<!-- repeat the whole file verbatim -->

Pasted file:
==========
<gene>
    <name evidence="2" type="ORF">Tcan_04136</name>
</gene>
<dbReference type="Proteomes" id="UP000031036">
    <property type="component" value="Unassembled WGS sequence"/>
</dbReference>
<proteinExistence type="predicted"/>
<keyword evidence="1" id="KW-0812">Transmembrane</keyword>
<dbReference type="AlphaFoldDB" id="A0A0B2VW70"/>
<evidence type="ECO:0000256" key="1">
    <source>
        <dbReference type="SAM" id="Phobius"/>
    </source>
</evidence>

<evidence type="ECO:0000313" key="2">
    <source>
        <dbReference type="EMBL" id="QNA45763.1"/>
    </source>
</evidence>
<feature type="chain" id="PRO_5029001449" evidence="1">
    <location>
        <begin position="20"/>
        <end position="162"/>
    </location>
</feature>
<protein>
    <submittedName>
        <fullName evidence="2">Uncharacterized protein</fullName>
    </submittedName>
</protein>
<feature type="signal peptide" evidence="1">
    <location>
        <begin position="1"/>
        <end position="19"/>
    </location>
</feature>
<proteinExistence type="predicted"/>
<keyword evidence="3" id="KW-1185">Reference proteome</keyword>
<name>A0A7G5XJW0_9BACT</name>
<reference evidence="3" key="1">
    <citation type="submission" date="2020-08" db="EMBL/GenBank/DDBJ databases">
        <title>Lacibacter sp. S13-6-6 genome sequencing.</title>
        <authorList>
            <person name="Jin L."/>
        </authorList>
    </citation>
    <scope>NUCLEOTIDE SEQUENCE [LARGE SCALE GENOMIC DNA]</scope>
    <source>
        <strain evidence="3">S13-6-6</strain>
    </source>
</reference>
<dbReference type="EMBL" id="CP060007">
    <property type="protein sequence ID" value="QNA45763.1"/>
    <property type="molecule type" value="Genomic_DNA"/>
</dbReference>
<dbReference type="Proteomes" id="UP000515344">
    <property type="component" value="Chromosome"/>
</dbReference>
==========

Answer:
<gene>
    <name evidence="2" type="ORF">Tcan_04136</name>
</gene>
<dbReference type="Proteomes" id="UP000031036">
    <property type="component" value="Unassembled WGS sequence"/>
</dbReference>
<proteinExistence type="predicted"/>
<keyword evidence="1" id="KW-0812">Transmembrane</keyword>
<dbReference type="AlphaFoldDB" id="A0A0B2VW70"/>
<evidence type="ECO:0000256" key="1">
    <source>
        <dbReference type="SAM" id="Phobius"/>
    </source>
</evidence>

<evidence type="ECO:0000313" key="2">
    <source>
        <dbReference type="EMBL" id="QNA45763.1"/>
    </source>
</evidence>
<feature type="chain" id="PRO_5029001449" evidence="1">
    <location>
        <begin position="20"/>
        <end position="162"/>
    </location>
</feature>
<protein>
    <submittedName>
        <fullName evidence="2">Uncharacterized protein</fullName>
    </submittedName>
</protein>
<feature type="signal peptide" evidence="1">
    <location>
        <begin position="1"/>
        <end position="19"/>
    </location>
</feature>
<proteinExistence type="predicted"/>
<keyword evidence="3" id="KW-1185">Reference proteome</keyword>
<name>A0A7G5XJW0_9BACT</name>
<reference evidence="3" key="1">
    <citation type="submission" date="2020-08" db="EMBL/GenBank/DDBJ databases">
        <title>Lacibacter sp. S13-6-6 genome sequencing.</title>
        <authorList>
            <person name="Jin L."/>
        </authorList>
    </citation>
    <scope>NUCLEOTIDE SEQUENCE [LARGE SCALE GENOMIC DNA]</scope>
    <source>
        <strain evidence="3">S13-6-6</strain>
    </source>
</reference>
<dbReference type="EMBL" id="CP060007">
    <property type="protein sequence ID" value="QNA45763.1"/>
    <property type="molecule type" value="Genomic_DNA"/>
</dbReference>
<dbReference type="Proteomes" id="UP000515344">
    <property type="component" value="Chromosome"/>
</dbReference>